Content notes for mention of rape, biphobia, abuse, including therapeutic abuse, and bierasure.
I had the great pleasure of attending the Pink Therapy annual conference this spring. Entitled beyond Gay and Straight it focused on the experiences of bisexual people in a variety of contexts. Some, such as the worse mental health outcomes for bisexual people, was familiar territory to me, other aspects, such as the seminar on gay men who marry straight cis women were thought-provoking and challenging in the best way.
There was too much covered in the day to give a seminar by seminar break down, fortunately Pink Therapy has put videos from the conference on You Tube. I was struck by a theme of trusting self-identification of both gender, and sexuality running through the day, and how much resistance there is to this.
Picking a side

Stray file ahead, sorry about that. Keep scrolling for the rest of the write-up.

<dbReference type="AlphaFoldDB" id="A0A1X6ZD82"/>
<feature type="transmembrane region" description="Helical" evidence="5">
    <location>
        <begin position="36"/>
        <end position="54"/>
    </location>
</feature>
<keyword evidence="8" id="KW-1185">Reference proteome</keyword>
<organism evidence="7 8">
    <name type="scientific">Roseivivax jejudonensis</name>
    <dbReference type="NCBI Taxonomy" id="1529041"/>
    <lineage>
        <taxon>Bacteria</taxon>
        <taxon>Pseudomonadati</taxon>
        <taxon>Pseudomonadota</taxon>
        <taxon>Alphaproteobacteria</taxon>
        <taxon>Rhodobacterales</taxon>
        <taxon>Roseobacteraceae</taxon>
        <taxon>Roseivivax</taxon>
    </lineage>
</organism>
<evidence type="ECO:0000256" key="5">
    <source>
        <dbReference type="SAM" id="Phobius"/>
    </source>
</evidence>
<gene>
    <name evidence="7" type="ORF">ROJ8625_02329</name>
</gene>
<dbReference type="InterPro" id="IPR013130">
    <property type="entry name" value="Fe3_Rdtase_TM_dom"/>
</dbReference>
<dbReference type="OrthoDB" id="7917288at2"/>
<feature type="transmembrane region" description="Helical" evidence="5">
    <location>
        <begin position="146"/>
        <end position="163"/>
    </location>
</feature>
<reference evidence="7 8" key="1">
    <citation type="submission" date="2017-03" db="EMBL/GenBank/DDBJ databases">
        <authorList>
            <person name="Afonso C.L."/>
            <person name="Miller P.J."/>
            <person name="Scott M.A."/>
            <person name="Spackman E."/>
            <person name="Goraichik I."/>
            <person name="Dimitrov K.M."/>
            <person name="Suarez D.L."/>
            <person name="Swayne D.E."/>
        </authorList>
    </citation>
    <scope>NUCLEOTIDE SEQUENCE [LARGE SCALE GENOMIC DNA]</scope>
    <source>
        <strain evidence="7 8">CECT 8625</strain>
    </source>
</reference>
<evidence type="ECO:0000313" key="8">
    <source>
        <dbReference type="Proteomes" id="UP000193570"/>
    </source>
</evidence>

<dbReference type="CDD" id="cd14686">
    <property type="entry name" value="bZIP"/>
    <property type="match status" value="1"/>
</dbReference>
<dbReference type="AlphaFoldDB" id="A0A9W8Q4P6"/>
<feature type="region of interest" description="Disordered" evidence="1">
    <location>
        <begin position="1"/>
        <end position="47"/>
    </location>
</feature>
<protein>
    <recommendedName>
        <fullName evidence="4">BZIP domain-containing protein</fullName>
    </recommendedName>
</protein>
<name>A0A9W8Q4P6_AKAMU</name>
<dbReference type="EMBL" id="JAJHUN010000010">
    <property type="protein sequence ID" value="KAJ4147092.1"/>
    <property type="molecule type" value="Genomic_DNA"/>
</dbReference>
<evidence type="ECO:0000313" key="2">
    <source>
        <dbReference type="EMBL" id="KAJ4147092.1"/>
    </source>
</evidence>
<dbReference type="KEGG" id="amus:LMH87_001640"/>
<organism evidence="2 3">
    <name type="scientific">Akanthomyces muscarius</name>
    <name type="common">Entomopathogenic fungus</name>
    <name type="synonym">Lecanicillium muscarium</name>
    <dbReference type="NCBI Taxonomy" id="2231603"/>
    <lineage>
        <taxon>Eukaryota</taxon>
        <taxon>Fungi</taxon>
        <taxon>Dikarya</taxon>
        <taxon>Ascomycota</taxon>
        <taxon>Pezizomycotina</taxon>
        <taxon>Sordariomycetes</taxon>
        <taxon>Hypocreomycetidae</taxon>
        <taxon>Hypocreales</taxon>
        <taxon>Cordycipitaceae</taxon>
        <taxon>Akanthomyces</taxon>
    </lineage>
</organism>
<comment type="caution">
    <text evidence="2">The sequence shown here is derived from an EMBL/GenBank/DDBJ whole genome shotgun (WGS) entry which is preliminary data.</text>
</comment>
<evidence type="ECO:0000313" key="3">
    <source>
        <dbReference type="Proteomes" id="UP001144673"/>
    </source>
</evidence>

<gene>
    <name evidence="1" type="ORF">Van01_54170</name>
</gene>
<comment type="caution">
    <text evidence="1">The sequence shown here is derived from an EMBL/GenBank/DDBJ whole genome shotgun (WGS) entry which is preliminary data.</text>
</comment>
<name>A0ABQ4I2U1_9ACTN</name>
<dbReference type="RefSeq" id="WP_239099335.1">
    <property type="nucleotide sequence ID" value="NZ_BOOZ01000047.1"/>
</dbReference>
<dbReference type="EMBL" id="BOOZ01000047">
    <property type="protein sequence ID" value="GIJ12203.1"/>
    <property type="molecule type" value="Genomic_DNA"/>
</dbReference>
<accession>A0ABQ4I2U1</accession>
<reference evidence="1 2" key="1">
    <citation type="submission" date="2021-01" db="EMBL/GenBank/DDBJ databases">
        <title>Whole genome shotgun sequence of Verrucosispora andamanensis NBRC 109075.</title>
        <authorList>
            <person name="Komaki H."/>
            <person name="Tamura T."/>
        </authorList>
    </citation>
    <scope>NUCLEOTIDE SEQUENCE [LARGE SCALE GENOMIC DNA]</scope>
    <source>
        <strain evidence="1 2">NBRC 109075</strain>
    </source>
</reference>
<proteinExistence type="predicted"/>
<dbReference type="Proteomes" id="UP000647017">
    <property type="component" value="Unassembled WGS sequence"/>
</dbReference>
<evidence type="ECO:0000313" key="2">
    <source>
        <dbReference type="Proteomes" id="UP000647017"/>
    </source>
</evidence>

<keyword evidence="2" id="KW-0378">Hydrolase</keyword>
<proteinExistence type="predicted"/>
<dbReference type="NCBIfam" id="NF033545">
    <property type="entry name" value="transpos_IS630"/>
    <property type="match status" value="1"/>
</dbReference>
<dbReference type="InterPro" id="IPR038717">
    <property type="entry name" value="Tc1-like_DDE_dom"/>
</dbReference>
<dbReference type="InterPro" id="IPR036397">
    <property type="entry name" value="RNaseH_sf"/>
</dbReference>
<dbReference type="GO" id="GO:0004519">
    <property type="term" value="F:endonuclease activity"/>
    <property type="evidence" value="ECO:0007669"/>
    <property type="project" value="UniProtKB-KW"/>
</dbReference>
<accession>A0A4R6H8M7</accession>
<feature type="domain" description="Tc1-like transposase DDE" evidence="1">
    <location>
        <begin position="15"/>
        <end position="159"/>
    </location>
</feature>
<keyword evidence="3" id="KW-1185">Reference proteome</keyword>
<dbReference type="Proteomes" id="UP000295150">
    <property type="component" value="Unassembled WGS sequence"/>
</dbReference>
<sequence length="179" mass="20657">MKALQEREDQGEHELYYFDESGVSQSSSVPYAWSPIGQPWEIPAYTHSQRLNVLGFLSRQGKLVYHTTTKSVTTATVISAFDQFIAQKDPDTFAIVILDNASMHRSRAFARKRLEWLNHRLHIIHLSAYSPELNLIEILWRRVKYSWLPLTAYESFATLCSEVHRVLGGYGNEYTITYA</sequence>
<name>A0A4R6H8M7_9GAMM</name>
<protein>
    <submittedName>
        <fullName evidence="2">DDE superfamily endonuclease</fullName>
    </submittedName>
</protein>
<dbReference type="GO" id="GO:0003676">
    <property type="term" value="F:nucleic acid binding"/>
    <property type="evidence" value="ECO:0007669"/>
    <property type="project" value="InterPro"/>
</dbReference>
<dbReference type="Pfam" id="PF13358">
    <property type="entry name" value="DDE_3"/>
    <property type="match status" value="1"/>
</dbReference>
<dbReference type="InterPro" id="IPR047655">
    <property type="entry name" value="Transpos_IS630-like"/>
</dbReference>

Many bisexual people report being treated as if their sexuality is just a stepping stone to their “true” sexuality, that after a period of experimentation they will decide if they are gay or straight. Unfortunately, this is even sometimes the experience with lesbian or gay therapists, who have absorbed the biphobia which can be strong within the L&G community. There is a push for bisexual people to say where they belong, rather than accepting that bisexual is a valid identity. On top of this comes erasure of bisexuality dependent on who someones current partner is. It’s a strange transference where sexuality is determined not by someone’s own sense of self, but by their relationship with another, be it partner, or therapist.